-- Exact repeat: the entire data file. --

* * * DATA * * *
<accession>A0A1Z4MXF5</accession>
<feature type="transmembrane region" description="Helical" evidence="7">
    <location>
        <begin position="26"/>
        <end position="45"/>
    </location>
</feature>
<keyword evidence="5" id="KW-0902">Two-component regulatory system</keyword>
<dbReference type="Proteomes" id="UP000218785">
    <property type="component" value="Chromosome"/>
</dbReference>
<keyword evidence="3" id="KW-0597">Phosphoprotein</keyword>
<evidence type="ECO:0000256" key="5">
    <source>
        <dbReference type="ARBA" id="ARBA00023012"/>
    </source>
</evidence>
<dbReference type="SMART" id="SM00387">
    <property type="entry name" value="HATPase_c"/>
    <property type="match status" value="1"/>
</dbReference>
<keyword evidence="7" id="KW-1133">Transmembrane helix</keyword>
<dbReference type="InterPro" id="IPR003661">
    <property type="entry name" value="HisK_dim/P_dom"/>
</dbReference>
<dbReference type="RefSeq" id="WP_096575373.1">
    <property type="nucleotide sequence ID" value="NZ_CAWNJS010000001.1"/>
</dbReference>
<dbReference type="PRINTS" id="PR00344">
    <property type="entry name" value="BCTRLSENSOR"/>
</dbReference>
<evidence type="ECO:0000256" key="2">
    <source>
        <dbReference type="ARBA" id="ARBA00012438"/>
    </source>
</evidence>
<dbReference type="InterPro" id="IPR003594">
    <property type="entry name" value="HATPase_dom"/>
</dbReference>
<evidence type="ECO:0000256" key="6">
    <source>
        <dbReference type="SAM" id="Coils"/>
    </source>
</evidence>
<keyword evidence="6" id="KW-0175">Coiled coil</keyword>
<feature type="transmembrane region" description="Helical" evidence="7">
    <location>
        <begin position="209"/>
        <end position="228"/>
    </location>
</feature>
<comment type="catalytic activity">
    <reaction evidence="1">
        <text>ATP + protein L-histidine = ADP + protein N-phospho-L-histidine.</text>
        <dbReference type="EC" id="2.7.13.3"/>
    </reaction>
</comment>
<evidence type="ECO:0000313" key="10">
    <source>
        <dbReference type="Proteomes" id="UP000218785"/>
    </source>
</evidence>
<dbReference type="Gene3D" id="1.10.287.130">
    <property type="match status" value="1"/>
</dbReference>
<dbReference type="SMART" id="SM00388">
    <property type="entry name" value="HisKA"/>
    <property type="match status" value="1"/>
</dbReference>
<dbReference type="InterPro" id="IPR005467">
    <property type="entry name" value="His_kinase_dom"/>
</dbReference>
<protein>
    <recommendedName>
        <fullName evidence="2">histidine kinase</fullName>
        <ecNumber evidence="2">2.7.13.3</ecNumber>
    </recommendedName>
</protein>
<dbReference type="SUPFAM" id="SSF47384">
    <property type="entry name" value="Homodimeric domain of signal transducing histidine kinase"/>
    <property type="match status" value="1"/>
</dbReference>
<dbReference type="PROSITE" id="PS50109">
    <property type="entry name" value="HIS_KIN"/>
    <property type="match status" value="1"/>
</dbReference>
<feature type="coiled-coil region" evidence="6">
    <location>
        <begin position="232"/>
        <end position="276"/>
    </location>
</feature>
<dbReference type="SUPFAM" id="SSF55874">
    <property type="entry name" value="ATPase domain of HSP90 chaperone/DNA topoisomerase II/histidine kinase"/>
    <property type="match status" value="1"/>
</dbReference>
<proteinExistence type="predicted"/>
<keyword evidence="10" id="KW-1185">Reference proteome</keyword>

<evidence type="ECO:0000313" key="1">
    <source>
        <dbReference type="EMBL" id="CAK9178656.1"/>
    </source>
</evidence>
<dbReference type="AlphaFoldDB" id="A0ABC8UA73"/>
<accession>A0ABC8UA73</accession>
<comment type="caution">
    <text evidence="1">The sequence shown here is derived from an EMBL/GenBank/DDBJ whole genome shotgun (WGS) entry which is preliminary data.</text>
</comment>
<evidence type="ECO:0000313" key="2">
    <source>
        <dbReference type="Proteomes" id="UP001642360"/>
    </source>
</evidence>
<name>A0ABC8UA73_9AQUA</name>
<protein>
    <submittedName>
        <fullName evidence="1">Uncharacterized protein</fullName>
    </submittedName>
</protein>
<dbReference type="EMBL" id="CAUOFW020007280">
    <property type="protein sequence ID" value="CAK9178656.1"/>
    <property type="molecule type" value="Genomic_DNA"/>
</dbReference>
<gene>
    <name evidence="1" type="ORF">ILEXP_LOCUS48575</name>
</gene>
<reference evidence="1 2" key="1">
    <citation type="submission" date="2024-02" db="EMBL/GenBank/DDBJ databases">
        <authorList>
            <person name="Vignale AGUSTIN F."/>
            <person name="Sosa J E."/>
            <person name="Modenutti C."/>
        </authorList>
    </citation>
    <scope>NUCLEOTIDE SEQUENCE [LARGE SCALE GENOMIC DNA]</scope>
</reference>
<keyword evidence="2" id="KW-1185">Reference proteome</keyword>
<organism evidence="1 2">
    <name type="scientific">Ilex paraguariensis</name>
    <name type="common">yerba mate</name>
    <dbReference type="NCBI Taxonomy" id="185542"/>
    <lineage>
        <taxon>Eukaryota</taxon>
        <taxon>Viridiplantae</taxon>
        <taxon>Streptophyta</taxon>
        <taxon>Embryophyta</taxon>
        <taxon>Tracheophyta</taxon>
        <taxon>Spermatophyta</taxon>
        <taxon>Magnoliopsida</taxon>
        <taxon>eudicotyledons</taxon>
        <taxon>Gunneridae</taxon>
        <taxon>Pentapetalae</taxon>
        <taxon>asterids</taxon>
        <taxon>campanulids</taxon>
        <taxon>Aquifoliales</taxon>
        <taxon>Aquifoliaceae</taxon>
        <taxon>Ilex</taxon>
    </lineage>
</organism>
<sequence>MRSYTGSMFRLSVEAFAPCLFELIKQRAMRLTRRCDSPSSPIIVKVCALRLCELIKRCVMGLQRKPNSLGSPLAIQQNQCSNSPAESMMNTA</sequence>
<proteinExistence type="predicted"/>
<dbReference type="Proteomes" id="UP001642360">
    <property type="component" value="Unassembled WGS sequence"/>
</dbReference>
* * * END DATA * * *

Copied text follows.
<accession>A0A1Z4MXF5</accession>
<feature type="transmembrane region" description="Helical" evidence="7">
    <location>
        <begin position="26"/>
        <end position="45"/>
    </location>
</feature>
<keyword evidence="5" id="KW-0902">Two-component regulatory system</keyword>
<dbReference type="Proteomes" id="UP000218785">
    <property type="component" value="Chromosome"/>
</dbReference>
<keyword evidence="3" id="KW-0597">Phosphoprotein</keyword>
<evidence type="ECO:0000256" key="5">
    <source>
        <dbReference type="ARBA" id="ARBA00023012"/>
    </source>
</evidence>
<dbReference type="SMART" id="SM00387">
    <property type="entry name" value="HATPase_c"/>
    <property type="match status" value="1"/>
</dbReference>
<keyword evidence="7" id="KW-1133">Transmembrane helix</keyword>
<dbReference type="InterPro" id="IPR003661">
    <property type="entry name" value="HisK_dim/P_dom"/>
</dbReference>
<dbReference type="RefSeq" id="WP_096575373.1">
    <property type="nucleotide sequence ID" value="NZ_CAWNJS010000001.1"/>
</dbReference>
<dbReference type="PRINTS" id="PR00344">
    <property type="entry name" value="BCTRLSENSOR"/>
</dbReference>
<evidence type="ECO:0000256" key="2">
    <source>
        <dbReference type="ARBA" id="ARBA00012438"/>
    </source>
</evidence>
<dbReference type="InterPro" id="IPR003594">
    <property type="entry name" value="HATPase_dom"/>
</dbReference>
<evidence type="ECO:0000256" key="6">
    <source>
        <dbReference type="SAM" id="Coils"/>
    </source>
</evidence>
<keyword evidence="6" id="KW-0175">Coiled coil</keyword>
<feature type="transmembrane region" description="Helical" evidence="7">
    <location>
        <begin position="209"/>
        <end position="228"/>
    </location>
</feature>
<comment type="catalytic activity">
    <reaction evidence="1">
        <text>ATP + protein L-histidine = ADP + protein N-phospho-L-histidine.</text>
        <dbReference type="EC" id="2.7.13.3"/>
    </reaction>
</comment>
<evidence type="ECO:0000313" key="10">
    <source>
        <dbReference type="Proteomes" id="UP000218785"/>
    </source>
</evidence>
<dbReference type="Gene3D" id="1.10.287.130">
    <property type="match status" value="1"/>
</dbReference>
<dbReference type="SMART" id="SM00388">
    <property type="entry name" value="HisKA"/>
    <property type="match status" value="1"/>
</dbReference>
<dbReference type="InterPro" id="IPR005467">
    <property type="entry name" value="His_kinase_dom"/>
</dbReference>
<protein>
    <recommendedName>
        <fullName evidence="2">histidine kinase</fullName>
        <ecNumber evidence="2">2.7.13.3</ecNumber>
    </recommendedName>
</protein>
<dbReference type="SUPFAM" id="SSF47384">
    <property type="entry name" value="Homodimeric domain of signal transducing histidine kinase"/>
    <property type="match status" value="1"/>
</dbReference>
<dbReference type="PROSITE" id="PS50109">
    <property type="entry name" value="HIS_KIN"/>
    <property type="match status" value="1"/>
</dbReference>
<feature type="coiled-coil region" evidence="6">
    <location>
        <begin position="232"/>
        <end position="276"/>
    </location>
</feature>
<dbReference type="SUPFAM" id="SSF55874">
    <property type="entry name" value="ATPase domain of HSP90 chaperone/DNA topoisomerase II/histidine kinase"/>
    <property type="match status" value="1"/>
</dbReference>
<proteinExistence type="predicted"/>
<keyword evidence="10" id="KW-1185">Reference proteome</keyword>

<evidence type="ECO:0000313" key="1">
    <source>
        <dbReference type="EMBL" id="CAK9178656.1"/>
    </source>
</evidence>
<dbReference type="AlphaFoldDB" id="A0ABC8UA73"/>
<accession>A0ABC8UA73</accession>
<comment type="caution">
    <text evidence="1">The sequence shown here is derived from an EMBL/GenBank/DDBJ whole genome shotgun (WGS) entry which is preliminary data.</text>
</comment>
<evidence type="ECO:0000313" key="2">
    <source>
        <dbReference type="Proteomes" id="UP001642360"/>
    </source>
</evidence>
<name>A0ABC8UA73_9AQUA</name>
<protein>
    <submittedName>
        <fullName evidence="1">Uncharacterized protein</fullName>
    </submittedName>
</protein>
<dbReference type="EMBL" id="CAUOFW020007280">
    <property type="protein sequence ID" value="CAK9178656.1"/>
    <property type="molecule type" value="Genomic_DNA"/>
</dbReference>
<gene>
    <name evidence="1" type="ORF">ILEXP_LOCUS48575</name>
</gene>
<reference evidence="1 2" key="1">
    <citation type="submission" date="2024-02" db="EMBL/GenBank/DDBJ databases">
        <authorList>
            <person name="Vignale AGUSTIN F."/>
            <person name="Sosa J E."/>
            <person name="Modenutti C."/>
        </authorList>
    </citation>
    <scope>NUCLEOTIDE SEQUENCE [LARGE SCALE GENOMIC DNA]</scope>
</reference>
<keyword evidence="2" id="KW-1185">Reference proteome</keyword>
<organism evidence="1 2">
    <name type="scientific">Ilex paraguariensis</name>
    <name type="common">yerba mate</name>
    <dbReference type="NCBI Taxonomy" id="185542"/>
    <lineage>
        <taxon>Eukaryota</taxon>
        <taxon>Viridiplantae</taxon>
        <taxon>Streptophyta</taxon>
        <taxon>Embryophyta</taxon>
        <taxon>Tracheophyta</taxon>
        <taxon>Spermatophyta</taxon>
        <taxon>Magnoliopsida</taxon>
        <taxon>eudicotyledons</taxon>
        <taxon>Gunneridae</taxon>
        <taxon>Pentapetalae</taxon>
        <taxon>asterids</taxon>
        <taxon>campanulids</taxon>
        <taxon>Aquifoliales</taxon>
        <taxon>Aquifoliaceae</taxon>
        <taxon>Ilex</taxon>
    </lineage>
</organism>
<sequence>MRSYTGSMFRLSVEAFAPCLFELIKQRAMRLTRRCDSPSSPIIVKVCALRLCELIKRCVMGLQRKPNSLGSPLAIQQNQCSNSPAESMMNTA</sequence>
<proteinExistence type="predicted"/>
<dbReference type="Proteomes" id="UP001642360">
    <property type="component" value="Unassembled WGS sequence"/>
</dbReference>